Very important. My wife was studying for her doctorate in psychology at the Sorbonne while I was organizing seminars, workshops and conferences for young delegates and participants from Jewish communities from all over world. At the epicenter of global Jewish student life, this experience presented me a window of opportunity to understand Jewish life in the Diaspora.

It was during this period that I began to analyze the phenomena of the Diaspora. Since those early days I have been trying to understand the nature of antisemitism which I set out in an essay in 2008, called, “An Attempt to identify the Root Cause of Antisemitism”.

Jean Paul Sartre who too would have been in Paris at the time you were there, also wrote a piece on antisemitism where he came to the conclusion that antisemitism is an enigma that defies rational comprehension. What conclusion did you arrive at?

I approached the subject from the prism of Jewish identity. And here lies the problem. Jewish identity is unclear, even to Jews. You ask today “Who or what is a Jew?” and you will not hear a definitive answer. What’s more, it’s no clearer today than it was over a thousand years ago. Is Judaism a religion, a nation, a race or people or an amalgam in different proportions of all these elements? Jews do not speak the same language; are scattered around the world and differ in appearance and culture from one place to another. A Jew from Yemen is totally different from a Jew in Russia, as is a New Yorker from a Jew from Kazakhstan or Addis Ababa. Because it is so difficult to determine the nucleus or core component of Jewish identity, antisemites are free to project their own demons and frustrations onto the persona of the Jew and create an identity sustainable for their own designs. Incidentally, the converse is no less true.  Positive perception too may be projected onto the persona of the Jew with different results.”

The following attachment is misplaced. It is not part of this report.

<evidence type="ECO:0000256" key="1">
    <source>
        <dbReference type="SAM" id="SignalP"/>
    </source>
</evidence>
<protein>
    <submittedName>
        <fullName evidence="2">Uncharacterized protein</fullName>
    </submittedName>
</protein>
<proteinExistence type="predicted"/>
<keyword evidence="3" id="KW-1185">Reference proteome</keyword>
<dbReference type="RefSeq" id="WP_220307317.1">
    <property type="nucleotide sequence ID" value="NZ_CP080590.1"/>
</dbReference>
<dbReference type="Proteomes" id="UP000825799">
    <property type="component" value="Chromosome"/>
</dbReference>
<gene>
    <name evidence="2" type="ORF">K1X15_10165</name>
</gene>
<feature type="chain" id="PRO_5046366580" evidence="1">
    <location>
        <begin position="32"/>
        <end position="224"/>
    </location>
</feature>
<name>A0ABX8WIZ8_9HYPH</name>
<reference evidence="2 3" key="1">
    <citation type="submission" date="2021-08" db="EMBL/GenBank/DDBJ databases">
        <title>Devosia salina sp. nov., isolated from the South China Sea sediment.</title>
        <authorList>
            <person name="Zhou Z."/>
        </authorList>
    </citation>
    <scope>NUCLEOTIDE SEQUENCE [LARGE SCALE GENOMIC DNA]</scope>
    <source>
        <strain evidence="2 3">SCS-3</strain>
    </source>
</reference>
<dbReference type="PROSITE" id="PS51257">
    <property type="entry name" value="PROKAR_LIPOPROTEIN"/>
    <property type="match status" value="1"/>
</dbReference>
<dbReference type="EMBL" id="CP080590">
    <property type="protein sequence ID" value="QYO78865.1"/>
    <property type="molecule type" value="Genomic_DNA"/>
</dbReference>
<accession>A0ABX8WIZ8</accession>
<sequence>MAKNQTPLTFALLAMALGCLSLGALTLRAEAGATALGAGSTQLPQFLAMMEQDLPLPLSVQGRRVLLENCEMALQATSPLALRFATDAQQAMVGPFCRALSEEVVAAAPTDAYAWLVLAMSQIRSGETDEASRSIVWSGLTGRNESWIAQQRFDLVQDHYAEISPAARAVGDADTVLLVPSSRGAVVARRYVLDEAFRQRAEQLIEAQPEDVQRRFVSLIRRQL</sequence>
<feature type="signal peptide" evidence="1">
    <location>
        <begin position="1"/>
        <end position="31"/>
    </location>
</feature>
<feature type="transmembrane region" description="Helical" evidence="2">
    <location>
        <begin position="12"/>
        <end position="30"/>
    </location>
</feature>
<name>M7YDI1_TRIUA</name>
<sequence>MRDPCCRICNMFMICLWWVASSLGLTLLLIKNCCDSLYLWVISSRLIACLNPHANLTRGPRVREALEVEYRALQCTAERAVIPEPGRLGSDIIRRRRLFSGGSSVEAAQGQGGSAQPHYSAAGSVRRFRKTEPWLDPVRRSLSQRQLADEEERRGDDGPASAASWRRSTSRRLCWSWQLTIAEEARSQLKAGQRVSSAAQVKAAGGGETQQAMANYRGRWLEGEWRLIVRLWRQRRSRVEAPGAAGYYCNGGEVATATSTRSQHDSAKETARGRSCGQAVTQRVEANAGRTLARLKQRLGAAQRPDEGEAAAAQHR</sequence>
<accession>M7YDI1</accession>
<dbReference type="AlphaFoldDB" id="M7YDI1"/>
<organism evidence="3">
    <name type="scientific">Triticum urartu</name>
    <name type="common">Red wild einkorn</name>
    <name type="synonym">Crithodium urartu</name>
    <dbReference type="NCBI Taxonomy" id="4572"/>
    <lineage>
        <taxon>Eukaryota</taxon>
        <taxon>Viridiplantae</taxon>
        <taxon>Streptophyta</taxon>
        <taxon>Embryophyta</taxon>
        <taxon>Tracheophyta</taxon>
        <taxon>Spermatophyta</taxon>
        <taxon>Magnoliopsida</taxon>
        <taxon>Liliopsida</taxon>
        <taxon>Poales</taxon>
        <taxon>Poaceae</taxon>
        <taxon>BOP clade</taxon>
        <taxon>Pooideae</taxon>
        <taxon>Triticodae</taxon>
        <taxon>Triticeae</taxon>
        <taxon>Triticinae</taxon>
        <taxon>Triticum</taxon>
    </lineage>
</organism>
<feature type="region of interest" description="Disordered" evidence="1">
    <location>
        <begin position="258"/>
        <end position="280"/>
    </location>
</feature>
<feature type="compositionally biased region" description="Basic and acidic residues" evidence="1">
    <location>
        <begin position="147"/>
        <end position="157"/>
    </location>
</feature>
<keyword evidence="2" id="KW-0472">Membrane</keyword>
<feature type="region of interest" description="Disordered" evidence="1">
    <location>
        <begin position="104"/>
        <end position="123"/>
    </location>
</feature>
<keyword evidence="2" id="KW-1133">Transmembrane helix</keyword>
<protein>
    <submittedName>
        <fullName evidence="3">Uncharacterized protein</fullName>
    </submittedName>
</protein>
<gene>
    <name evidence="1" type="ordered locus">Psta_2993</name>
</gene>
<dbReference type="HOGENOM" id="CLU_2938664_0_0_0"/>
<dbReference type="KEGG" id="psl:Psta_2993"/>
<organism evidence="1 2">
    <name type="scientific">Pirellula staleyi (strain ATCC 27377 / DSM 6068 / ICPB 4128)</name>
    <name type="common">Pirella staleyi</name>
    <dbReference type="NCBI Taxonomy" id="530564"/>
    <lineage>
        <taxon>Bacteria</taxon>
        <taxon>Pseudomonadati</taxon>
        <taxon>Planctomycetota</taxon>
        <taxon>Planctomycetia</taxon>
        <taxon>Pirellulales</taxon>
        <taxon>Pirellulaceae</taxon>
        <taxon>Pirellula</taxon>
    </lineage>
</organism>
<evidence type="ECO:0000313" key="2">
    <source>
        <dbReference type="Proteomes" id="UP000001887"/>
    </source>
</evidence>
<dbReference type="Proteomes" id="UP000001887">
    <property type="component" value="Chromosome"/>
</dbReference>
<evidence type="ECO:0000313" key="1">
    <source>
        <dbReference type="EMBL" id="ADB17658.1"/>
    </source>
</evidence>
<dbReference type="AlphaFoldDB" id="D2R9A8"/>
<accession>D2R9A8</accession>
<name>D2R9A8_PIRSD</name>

Fingers doing the Talking. Caricature of A.B. at work.

Nevertheless, you don’t see religion as the core element in your analysis?

The mistake I believe is that people were trying to understand antisemitism mainly through the question of religion; this approach is a cul-de-sac. The antipathy towards Jews has emanated from other religions as it has from secular national ideologies like Nazism. The fact that it precedes Christianity, led me to analyze the subject not through religion but the notion of identity. My conclusion is the abstract nature of the Jewish persona invites others to impose their failings and insecurities upon the Jew’s unclear identity leading to cataclysmic consequences. Ambiguity works against us.”

Of your nine novels, Mr. Mani published in 1990 and adapted for television in a five-part series, has probably received the most critical acclaim. Why is that?

I see this book as my finest achievement.”

How is it different from your other novels?

First of all because of its composition – the structure is original. The book is arranged in the form of five “conversations,” with the speech of only one of the two speakers present on each page. The reader has to imagine what the other would say and therefore is drawn into the narrative, not as a passive observer but as an active participant. Throughout the book, the reader is compelled to remain cerebrally alert.

The dialogue opens in 1982, going back to 1848 tracing dark domestic dramas occurring against the backdrop of historical events. It mirrors pivotal moments in Zionist history with the history of the Mani family where decisions, both national and familial, were made leading to dramatic consequences. Although Mr. Mani is never one of the speakers, the conversations always concerned a Mr. Mani – the father, the grandfather, the great- grandfather and so on going back generationally. 

The speakers include a contemporary Israeli woman, a Nazi soldier stationed in Crete during WW II, a British Jewish soldier in Palestine before the Balfour Declaration, a Jewish doctor in Galicia and a Jewish merchant in Athens.

Threaded throughout this work is one of my fundamental concerns and which brought on the controversy when I addressed Jewish audiences in the USA saying that for all the successes of the Jewish people, we have been a failure.”